How are our plants being grown? What are ALL the costs involved in the plants or seeds we buy? What are the tenets of a well-designed garden, and from whose perspective? What is wasteful or even harmful and how can we all creatively and intelligently rededicate ourselves to ensuring we’re part of solutions – for watersheds, habitats, economies, communities and families? We’re all in this together and the more we know, the more positive impacts we can have.
THINKING OUT LOUD this week..
This whole conversation with Meg and Sandra at its heart gets to some deep cultural struggles many people come up against - universal hurdles as they are manifested in the specifics of the horticultural world – things like how we balance making a living with making a life of meaning for our places, our families, ourselves, our world.
It comes up against how hard it can sometimes be to hold firm to an ideal of community over competition, of being effective and saving time and resources quite quickly becoming a thoughtless buying into convenience over pernicious long term effects to ourselves, our communities, and our world at large.
I’m well aware of how hard it can be to see and grasp ALL the costs involved in every decision we make in the garden just as in every other aspect of our life.
And I keep coming back to this: it’s up to us to talk, to share, to question, to challenge. To not be sold on the idea of blooming 1 gallon plastic pots of spring flowers in August and July in our big box stores without asking what exactly that took - is that normal? Should it be? why? Why not?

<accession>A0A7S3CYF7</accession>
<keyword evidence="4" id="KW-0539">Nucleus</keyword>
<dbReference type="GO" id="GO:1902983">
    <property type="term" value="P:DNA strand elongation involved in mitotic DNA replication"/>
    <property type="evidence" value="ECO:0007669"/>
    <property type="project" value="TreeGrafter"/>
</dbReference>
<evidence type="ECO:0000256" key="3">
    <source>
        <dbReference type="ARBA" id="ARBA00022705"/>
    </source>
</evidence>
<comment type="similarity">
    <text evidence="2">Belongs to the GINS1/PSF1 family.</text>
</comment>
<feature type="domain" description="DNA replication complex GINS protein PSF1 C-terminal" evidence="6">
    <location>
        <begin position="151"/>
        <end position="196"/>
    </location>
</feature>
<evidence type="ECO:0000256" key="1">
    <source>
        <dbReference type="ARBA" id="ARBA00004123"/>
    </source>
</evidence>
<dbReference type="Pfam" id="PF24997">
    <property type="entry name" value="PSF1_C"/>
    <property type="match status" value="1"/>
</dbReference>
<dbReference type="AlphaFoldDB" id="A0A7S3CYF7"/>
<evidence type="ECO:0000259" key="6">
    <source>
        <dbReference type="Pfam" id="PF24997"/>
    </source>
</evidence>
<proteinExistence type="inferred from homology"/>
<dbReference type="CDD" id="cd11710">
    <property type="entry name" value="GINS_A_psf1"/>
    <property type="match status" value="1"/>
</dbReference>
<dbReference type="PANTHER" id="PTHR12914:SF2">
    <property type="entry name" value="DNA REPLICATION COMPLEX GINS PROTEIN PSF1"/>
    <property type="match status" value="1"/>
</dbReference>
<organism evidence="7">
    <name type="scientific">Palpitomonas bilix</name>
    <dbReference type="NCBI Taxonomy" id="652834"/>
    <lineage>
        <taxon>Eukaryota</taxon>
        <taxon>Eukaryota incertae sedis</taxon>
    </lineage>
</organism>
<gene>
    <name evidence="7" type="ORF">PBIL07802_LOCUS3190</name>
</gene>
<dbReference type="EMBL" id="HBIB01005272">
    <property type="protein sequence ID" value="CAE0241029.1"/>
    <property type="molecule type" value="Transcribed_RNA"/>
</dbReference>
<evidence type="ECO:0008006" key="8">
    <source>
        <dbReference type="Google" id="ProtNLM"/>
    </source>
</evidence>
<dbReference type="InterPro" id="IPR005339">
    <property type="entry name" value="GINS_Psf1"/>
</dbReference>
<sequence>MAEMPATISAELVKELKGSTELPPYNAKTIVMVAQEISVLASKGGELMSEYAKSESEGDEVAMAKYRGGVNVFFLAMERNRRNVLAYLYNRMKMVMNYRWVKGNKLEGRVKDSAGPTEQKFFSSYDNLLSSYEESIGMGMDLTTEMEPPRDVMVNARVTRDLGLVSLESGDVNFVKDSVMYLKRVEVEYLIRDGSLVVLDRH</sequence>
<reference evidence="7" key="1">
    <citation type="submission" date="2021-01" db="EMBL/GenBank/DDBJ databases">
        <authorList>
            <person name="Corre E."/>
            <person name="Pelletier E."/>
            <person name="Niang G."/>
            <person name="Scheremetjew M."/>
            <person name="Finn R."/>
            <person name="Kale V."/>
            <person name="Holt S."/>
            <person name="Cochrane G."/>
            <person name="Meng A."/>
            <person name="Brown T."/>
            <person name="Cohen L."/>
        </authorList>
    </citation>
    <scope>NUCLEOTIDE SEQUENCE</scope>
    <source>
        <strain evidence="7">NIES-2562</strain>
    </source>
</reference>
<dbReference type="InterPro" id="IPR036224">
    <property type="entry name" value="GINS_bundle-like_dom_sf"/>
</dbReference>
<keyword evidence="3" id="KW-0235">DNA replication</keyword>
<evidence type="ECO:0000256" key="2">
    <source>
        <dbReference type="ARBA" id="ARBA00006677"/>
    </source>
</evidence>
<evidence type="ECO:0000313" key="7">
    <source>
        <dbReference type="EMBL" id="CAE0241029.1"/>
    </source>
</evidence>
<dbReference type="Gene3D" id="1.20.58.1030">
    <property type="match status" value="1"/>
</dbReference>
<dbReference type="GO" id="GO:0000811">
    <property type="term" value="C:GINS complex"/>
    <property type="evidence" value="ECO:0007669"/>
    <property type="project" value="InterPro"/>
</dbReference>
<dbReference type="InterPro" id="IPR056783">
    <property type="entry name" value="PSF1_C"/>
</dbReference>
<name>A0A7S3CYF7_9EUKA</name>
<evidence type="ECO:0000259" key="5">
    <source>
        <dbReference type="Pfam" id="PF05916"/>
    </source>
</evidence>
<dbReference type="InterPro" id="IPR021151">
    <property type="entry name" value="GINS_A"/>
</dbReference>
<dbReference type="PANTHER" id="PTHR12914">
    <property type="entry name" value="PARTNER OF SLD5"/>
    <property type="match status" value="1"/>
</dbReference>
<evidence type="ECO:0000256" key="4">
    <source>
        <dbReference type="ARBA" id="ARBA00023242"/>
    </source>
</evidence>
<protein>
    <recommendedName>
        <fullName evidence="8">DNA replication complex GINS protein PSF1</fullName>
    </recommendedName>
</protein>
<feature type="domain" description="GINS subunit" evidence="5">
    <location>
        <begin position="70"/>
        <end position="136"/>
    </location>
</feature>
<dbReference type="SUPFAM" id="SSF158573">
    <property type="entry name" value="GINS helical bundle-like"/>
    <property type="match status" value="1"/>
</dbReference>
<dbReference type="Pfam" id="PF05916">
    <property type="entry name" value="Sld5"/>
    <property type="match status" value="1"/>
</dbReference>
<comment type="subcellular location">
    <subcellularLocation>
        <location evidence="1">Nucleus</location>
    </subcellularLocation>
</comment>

And what are the alternatives? Why are small independent nurseries that supply innovative interesting plant diversity in small efficient sizes that grow well, businesses that support families, the water, soil, and air health of their communities to say nothing of the physical health and wellbeing of their staff – struggling? Is it really more expensive for us? What are the hidden costs of not asking about pesticides, herbicides, growth hormones? Why and what are the alternatives?
We can do better – we are far more imaginative, intelligent, creative, innovative and powerful as gardeners than we give ourselves credit or time for. And together we make a difference. What are the standards we want for this garden life of all of ours?
What we contribute – how we contribute – what we conserve and why? That’s what we take on this month in our Gardenlifeloveletter audio bonus. If you’re a donor of $10 every month, or more than $100 a year contributing to the sustainability of our work here at Cultivating Place – Your monthly #Gardenlifeloveletter is in your email inbox today.
In it, Sandra Nam Cioffi and Meg Herndon dive just a little deeper on the values they hold dear and conserve, Sandra sharing as a Korean American Woman striving to conserve her cultural heritage and Meg poignantly sharing her experience of gardening as an important bipartisan bridge to common ground fostering dialogue across all kinds of differences….
These two women embody thoughtful and intelligent design working to mind the gaps in our world today starting from right where they are with what they love – their own valuable garden lives.